Pub. date: 2011 | Online Pub. Date: October 04, 2011 | DOI: 10.4135/9781412994163 | Print ISBN: 9781412959636 | Online ISBN: 9781412994163| Publisher:SAGE Publications, Inc.About this encyclopedia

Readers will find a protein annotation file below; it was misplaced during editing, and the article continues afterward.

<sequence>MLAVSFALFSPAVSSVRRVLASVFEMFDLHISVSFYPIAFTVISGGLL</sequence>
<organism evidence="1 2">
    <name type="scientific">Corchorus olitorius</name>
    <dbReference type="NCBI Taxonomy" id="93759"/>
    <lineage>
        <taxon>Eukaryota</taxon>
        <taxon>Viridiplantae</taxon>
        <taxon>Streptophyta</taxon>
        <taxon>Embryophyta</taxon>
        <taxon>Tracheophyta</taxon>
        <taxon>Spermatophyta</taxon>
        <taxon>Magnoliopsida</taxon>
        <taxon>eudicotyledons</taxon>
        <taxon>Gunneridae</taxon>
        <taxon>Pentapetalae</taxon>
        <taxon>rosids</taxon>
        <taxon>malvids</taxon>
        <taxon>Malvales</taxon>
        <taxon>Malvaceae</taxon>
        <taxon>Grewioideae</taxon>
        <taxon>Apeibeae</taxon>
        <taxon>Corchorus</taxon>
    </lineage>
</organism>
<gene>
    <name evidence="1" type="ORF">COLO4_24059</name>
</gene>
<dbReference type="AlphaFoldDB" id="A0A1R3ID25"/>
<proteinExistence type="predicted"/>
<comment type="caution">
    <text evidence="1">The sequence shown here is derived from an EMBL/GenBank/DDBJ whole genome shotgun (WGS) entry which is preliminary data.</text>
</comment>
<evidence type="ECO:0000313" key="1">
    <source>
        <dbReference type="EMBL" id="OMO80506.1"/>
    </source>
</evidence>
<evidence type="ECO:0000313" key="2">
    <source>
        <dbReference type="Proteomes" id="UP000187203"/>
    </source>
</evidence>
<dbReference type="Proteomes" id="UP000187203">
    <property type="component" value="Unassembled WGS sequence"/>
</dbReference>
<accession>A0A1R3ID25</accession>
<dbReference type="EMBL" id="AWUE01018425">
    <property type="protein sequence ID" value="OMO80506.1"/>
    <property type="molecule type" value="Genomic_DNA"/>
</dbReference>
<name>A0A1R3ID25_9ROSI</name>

The word republic is derived from the Latin res publica , meaning “the common thing” or “the public good.” Cicero, among other Latin writers, translated the Greek politeia into res publica, and, in 55 BCE, he wrote his famous political treatise De Re Publica . Although the term republic has been used in a variety of ways and historical contexts, we can distinguish two main meanings, “substantive” and “formal.” In the substantive sense, “republic” refers to a government in which the supreme power resides not in a monarch or a king but in a body of citizens entitled to vote. Thus, in a republic, power is exercised by elected officers and representatives governing according to law and accountable to the people. In this sense, Cicero refers to res publica as res populi , a thing or good that belongs to the people, or the public. Referring in turn to the ...